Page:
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Editorial

Nigeria: A distraught nation of sorrow and lamentation in search of solution

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By Dr Moses George

Nigerians woke up on Sunday to the sad news of the kidnap of over 30 persons on the bridge linking Kaduna town to Millennium City in Kaduna State. In that incident, one person was reportedly gunned down as he tried to escape from the scene. The perpetrators of this dastardly act were said to be heavily armed men in military uniforms who pretended to be checking if people complied with the covid 19 safety protocol of wearing face masks.

In another incident that happened on Thursday at about 6 PM, a naval officer and a woman travelling together in a car were killed along the Lokoja — Okene expressway in Kogi State. Few days ago before this incident, suspected bandits reportedly killed one GSM Abubakar, an Nigerian army officer along the same highway. .

GSM Abubakar, was an army captain attached to the 353 Artillery Regiment, Ojo, Lagos. He was travelling from Lagos to Jaji near Kaduna to participate in this year’s junior officer’s course at the Armed Forces Command and Staff College, The late Captain was travelling in company with his wife and mother when the sad incident occurred.

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These days, it is almost impossible to keep up with the senseless killings that are going on all over Nigeria. Every other day, Nigerians are greeted by reports of gory killings that benumb the mind. Daily, lives are terminated prematurely through armed robbery, assassinations, kidnapping, cultism and insurgency. Sadly, Nigeria has become a nation of sorrow and lamentation.

While Nigerian government appears to be doing nothing much to curb this menace, apart from issuing statements after statements to condemn such acts, similar incidents continue to occur all over Nigeria almost on a daily basis. This has provoked the United States government into issuing a statement through Michael R. Pompeo, U.S. Secretary of State, calling on the Nigerian government to “do more to strengthen ongoing efforts to address this violence, hold those responsible accountable, and protect  civilians.”

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In a report by Amnesty International, the death toll from herdsmen attacks alone in January 2018 was 168. That report also said that in 2017, herders were responsible for 549 deaths. Another report put together by Sunday Vanguard newspaper said Nigeria recorded 1,351 violent deaths in the first 10 weeks of 2018. In January, 676 persons were killed, 526 in February and 146 as at March 10. The North – East, where Boko Haram has continued to unleash mayhem has the highest casualty figure.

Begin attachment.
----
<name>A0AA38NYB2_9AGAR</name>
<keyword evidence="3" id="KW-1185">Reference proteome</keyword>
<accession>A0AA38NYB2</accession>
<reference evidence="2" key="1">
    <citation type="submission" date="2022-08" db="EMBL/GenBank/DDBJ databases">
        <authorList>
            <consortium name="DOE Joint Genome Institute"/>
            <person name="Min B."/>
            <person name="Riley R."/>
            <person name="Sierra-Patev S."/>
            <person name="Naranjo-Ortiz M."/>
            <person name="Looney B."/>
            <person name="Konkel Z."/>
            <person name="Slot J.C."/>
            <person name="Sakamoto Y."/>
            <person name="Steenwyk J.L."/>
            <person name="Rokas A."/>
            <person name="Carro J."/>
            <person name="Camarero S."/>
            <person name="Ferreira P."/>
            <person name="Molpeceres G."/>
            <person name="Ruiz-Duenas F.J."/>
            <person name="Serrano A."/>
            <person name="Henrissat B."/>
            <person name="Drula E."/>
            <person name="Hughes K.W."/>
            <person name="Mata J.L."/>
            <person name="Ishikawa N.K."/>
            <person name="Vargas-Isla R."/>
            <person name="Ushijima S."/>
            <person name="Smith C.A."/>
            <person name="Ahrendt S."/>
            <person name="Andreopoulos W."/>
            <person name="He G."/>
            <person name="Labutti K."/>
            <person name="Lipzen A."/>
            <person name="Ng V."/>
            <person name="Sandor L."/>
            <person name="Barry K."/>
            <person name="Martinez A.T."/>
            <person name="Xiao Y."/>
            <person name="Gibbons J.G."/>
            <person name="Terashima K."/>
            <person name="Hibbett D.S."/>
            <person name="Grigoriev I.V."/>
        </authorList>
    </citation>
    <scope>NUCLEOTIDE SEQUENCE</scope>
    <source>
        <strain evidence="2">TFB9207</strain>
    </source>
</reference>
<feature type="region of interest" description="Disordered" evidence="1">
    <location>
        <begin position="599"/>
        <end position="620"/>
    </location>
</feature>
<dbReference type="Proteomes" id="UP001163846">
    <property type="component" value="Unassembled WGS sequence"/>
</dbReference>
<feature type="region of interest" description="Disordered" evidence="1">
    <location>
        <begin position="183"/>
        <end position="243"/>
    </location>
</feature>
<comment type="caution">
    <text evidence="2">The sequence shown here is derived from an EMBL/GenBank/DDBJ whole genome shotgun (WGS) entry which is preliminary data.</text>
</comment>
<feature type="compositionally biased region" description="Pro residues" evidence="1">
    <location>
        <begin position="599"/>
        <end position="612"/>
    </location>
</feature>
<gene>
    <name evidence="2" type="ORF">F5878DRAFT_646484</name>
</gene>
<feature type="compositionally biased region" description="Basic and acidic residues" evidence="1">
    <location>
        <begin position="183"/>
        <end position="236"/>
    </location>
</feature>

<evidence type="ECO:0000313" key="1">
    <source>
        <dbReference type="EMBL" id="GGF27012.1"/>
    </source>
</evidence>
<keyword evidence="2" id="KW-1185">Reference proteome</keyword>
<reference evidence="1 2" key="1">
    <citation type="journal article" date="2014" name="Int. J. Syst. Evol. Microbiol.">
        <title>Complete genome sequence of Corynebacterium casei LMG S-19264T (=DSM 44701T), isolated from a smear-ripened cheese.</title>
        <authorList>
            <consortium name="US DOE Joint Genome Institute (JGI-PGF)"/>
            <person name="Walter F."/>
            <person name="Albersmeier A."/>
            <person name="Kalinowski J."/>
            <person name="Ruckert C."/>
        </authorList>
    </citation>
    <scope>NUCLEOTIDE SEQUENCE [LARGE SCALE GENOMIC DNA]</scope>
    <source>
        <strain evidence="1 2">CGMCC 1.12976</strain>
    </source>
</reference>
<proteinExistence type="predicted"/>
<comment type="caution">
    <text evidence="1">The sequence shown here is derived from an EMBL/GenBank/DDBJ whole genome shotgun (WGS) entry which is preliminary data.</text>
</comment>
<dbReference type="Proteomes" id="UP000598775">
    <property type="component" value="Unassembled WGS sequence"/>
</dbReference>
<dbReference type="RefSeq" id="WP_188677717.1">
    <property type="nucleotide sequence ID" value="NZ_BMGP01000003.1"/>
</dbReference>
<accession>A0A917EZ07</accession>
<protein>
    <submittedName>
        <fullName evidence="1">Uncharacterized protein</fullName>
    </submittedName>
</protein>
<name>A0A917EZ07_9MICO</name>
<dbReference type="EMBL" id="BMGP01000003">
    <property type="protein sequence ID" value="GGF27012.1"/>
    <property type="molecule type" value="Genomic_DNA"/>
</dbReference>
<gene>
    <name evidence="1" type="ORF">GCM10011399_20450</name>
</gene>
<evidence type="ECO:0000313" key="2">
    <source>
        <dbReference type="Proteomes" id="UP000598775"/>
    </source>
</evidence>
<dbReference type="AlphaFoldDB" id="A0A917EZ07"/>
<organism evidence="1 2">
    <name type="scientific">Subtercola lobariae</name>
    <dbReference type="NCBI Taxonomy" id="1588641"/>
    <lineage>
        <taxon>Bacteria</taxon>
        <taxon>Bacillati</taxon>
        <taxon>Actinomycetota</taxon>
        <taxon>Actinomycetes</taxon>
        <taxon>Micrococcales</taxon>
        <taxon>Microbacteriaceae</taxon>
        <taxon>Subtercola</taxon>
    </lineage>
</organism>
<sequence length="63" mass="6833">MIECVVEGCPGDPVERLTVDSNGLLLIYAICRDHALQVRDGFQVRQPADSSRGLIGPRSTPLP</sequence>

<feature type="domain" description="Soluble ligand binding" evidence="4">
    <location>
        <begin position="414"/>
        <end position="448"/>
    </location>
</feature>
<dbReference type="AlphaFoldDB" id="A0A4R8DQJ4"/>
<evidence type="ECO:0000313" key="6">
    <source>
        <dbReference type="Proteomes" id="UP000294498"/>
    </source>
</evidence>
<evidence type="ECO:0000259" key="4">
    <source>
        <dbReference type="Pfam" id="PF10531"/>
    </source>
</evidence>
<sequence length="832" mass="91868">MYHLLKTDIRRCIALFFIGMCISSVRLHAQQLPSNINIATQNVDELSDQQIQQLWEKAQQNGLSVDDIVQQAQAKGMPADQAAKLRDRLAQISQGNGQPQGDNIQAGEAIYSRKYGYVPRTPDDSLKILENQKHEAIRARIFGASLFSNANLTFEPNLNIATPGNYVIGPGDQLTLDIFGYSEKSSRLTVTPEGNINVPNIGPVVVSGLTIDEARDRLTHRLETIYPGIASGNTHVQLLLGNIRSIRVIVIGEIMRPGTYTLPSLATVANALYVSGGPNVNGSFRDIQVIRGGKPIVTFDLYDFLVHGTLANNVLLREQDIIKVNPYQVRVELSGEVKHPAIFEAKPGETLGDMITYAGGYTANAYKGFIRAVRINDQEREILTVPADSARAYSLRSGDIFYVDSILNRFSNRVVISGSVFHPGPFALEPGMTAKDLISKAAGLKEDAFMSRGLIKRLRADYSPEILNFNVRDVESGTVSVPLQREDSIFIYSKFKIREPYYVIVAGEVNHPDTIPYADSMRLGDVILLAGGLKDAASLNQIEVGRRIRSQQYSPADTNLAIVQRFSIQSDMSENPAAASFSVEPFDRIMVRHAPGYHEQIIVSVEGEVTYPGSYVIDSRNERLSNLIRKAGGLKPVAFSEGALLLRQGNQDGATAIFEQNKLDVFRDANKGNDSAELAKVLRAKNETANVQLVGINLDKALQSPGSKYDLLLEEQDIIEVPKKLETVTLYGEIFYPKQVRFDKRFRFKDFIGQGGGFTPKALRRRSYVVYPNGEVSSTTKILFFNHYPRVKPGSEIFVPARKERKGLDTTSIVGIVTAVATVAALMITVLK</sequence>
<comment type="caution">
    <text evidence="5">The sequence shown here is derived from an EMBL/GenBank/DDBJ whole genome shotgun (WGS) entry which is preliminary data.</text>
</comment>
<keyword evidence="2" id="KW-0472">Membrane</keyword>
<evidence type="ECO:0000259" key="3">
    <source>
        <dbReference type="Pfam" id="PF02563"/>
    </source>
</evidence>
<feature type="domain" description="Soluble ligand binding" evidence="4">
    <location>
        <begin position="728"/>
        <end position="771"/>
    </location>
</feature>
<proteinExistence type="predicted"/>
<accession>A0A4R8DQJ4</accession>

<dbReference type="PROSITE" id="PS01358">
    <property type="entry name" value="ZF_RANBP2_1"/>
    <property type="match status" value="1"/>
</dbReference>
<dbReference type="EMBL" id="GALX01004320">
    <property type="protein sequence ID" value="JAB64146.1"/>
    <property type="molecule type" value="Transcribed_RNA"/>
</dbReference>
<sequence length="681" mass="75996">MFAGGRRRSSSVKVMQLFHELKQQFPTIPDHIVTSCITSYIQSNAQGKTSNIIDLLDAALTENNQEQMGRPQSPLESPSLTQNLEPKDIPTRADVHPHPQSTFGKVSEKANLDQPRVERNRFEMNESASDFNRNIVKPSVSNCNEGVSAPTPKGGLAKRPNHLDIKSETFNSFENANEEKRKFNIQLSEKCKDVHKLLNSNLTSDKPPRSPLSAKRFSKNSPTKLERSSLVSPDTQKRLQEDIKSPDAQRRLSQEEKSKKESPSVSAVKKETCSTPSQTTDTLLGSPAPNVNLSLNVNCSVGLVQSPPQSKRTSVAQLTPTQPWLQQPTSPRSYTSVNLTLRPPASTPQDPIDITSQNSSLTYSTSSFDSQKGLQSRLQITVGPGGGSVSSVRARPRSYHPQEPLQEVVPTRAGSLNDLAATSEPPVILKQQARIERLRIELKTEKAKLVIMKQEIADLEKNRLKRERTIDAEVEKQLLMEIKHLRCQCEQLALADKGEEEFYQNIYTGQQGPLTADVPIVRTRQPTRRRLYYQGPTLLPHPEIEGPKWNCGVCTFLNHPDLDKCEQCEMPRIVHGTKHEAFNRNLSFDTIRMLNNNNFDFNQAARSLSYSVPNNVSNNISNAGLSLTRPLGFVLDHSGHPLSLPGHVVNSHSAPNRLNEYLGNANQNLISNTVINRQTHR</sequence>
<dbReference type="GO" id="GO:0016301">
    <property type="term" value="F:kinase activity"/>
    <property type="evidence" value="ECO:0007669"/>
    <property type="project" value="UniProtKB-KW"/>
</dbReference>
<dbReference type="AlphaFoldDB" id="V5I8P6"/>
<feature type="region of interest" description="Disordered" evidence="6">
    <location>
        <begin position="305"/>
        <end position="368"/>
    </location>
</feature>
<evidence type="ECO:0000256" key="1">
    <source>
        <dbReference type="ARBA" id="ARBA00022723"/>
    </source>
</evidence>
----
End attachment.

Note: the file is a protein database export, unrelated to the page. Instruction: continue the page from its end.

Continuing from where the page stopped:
This unabated killing implies that Nigeria’s security system has either collapsed or is not working effectively. It is disheartening that with all that is happening, large numbers of police officers have continued to be assigned to protect VIPs, political office holders, executives and corporate organizations. This is absurd and the ugly trend must be reversed immediately. Police officers must be allowed to return to their normal policing responsibilities immediately.

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While the restoration of order and peace to this cracked polity is a task that the government must be undertaken with every sense of responsibility, it is unfortunate that the Buhari administration, like most of its predecessors, appears not to have any concrete solution.

It is expedient that Buhari should put his security chiefs, especially the Inspector General of Police and Director-General of the State Security Service on their toes. He should set targets for them to achieve.

This administration should as a matter of urgency embark on a systematic programme to mop up illegal arms and restrict their further entry into the country. Statistics show that Nigeria is home to 70 per cent of the 500 million small and light weapons that is currently circulating in West Africa. Nigeria’s government must take all necessary actions to end this mindless violence now.

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